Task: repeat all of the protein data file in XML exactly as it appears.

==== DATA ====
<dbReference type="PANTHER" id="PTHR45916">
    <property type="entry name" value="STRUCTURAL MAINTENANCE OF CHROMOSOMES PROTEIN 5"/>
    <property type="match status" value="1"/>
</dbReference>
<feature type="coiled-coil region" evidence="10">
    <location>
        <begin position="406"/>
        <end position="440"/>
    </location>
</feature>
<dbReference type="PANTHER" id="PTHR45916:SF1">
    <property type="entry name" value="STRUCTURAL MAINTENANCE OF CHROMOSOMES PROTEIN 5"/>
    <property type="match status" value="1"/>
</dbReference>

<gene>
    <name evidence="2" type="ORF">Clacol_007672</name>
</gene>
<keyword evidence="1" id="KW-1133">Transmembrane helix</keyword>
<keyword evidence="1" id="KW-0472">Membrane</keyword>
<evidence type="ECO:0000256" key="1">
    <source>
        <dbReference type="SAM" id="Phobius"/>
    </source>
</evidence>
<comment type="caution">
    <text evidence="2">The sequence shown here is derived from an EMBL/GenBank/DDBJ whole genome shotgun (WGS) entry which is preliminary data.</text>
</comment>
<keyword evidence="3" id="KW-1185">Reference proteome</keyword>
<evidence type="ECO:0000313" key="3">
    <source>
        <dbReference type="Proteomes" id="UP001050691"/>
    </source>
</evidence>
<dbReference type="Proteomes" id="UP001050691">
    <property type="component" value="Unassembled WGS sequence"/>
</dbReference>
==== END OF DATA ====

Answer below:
<dbReference type="PANTHER" id="PTHR45916">
    <property type="entry name" value="STRUCTURAL MAINTENANCE OF CHROMOSOMES PROTEIN 5"/>
    <property type="match status" value="1"/>
</dbReference>
<feature type="coiled-coil region" evidence="10">
    <location>
        <begin position="406"/>
        <end position="440"/>
    </location>
</feature>
<dbReference type="PANTHER" id="PTHR45916:SF1">
    <property type="entry name" value="STRUCTURAL MAINTENANCE OF CHROMOSOMES PROTEIN 5"/>
    <property type="match status" value="1"/>
</dbReference>

<gene>
    <name evidence="2" type="ORF">Clacol_007672</name>
</gene>
<keyword evidence="1" id="KW-1133">Transmembrane helix</keyword>
<keyword evidence="1" id="KW-0472">Membrane</keyword>
<evidence type="ECO:0000256" key="1">
    <source>
        <dbReference type="SAM" id="Phobius"/>
    </source>
</evidence>
<comment type="caution">
    <text evidence="2">The sequence shown here is derived from an EMBL/GenBank/DDBJ whole genome shotgun (WGS) entry which is preliminary data.</text>
</comment>
<keyword evidence="3" id="KW-1185">Reference proteome</keyword>
<evidence type="ECO:0000313" key="3">
    <source>
        <dbReference type="Proteomes" id="UP001050691"/>
    </source>
</evidence>
<dbReference type="Proteomes" id="UP001050691">
    <property type="component" value="Unassembled WGS sequence"/>
</dbReference>